The special political aspect of STAR was that it was aligned with groups like the Black Panther Party and the Young Lords Party, two Marxist-Leninist groups tied to Black and Puerto Rican liberation. (“Lavender and Red,” part 71)
In fact, Black Panther Huey P. Newton spoke of the need of queer people’s liberation. He said, “We know that homosexuality is a fact that exists, and we must understand it in its purest form: that is, a person should have the freedom to use his body in whatever way he wants.” (tinyurl.com/237yvbcx)
Newton was correct in his analysis: Queer people need freedom, and queer liberation must be part of other forms of liberation.
Workers World Party leads
Huey P. Newton was not the only Marxist-Leninist to see the necessity of queer liberation. One of the founders of Workers World Party, chief theoretician and chairperson Sam Marcy took up the defense of drag queens and transgender people as having existed even before capitalism took hold. He defended queer members of Workers World, when others mocked them. He truly cared for the queer members of the proletariat.
WWP’s youth wing during the Vietnam War — Youth Against War and Fascism — also took up the question of queer people. YAWF had a gay and lesbian caucus founded in 1971 that would eventually evolve and become the LGBTQ+ caucus of the WWP. (“Lavender and Red,” part 80)
Marcy himself, always on the cutting edge, here using the language of the earlier era, said: “Our party, which bases itself on Marxism-Leninism, looks to the early model of the Soviet Union as the embodiment of what our own political position should be in relation to the struggle of gay people. Our first, most elementary and fundamental duty, as well as objective on this question, is to completely eliminate and abolish all forms of persecution and oppression of gay people. It must also fight against all ideological, political and social manifestations of gay oppression, which may be reflected in our own ranks.” (“Lavender and Red,” part 80)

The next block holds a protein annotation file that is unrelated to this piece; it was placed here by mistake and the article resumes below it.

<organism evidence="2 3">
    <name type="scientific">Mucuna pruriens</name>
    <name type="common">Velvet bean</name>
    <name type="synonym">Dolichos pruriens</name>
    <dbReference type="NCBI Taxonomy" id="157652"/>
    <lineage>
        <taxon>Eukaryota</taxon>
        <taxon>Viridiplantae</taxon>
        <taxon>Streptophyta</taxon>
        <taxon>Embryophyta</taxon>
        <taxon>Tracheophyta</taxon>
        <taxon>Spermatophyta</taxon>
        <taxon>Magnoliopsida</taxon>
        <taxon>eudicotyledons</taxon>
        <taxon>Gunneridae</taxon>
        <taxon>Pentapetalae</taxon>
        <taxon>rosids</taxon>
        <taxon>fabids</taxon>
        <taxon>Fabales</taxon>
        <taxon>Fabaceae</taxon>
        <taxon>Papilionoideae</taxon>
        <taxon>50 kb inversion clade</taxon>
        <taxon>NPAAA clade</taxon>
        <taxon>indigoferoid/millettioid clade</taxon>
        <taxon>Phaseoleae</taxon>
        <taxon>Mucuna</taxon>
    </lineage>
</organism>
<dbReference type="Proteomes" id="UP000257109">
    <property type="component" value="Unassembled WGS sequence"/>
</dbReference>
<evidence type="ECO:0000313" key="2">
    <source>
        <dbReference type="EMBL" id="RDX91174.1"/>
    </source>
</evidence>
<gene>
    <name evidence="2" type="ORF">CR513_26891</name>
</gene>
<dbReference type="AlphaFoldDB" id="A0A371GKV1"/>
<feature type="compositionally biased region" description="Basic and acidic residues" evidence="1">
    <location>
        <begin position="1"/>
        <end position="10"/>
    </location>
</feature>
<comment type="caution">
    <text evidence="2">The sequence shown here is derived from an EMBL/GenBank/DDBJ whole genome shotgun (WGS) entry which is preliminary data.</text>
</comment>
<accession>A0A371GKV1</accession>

In the U.S. communist movement, only Workers World Party — from its time as a tendency within the Socialist Workers Party to its foundation as an independent Marxist-Leninist party in 1959 — fully embraced queerness.
Unfortunately, the pro-queer stance of Workers World Party was not the norm in the decade after the Stonewall Rebellion within the U.S. communist movement. Left tendencies were still adhering to the Stalinist deviation from Leninism of treating queerness as a form of bourgeois decadence in the age of decaying capitalism, like the 1974 pronouncement on LGBTQ+ identity and life as “. . . an individual response to the intensification of the contradictions brought about by decaying imperialism . . . a response to the contradiction between men and women which is rooted in male-supremacist institutions and male-chauvinist ideology.” (tinyurl.com/4hc3kedh)
The attitude of much of the U.S. communist movement in the decade after the Stonewall Rebellion could be summed up in this reactionary statement: “Homosexuality is a form of social sickness, a form of social perversion. It is a form of bourgeois ideology, which appeals especially to the petty bourgeoisie because of its appearance as sexual freedom.” (Workers Viewpoint Organization, tinyurl.com/3jfx8762)
To combat this theoretical and oppressive error within U.S. communist currents, a Workers World Party comrade, Bob McCubbin, worked with founding members Vince Copeland, Dorothy Ballan and other members to formulate a Marxist analysis of what was then called the “gay question.” After collective research and discussion of the history and present oppression of queer people, this work resulted in the 1976 book “The Gay Question: A Marxist Appraisal,” later reissued as “The Roots of Gay and Lesbian Oppression: A Marxist View.”
From 1969-1979 and beyond, Workers World Party’s stance on queer people has been the same: We are members of the proletariat; we are oppressed; and we are revolutionary.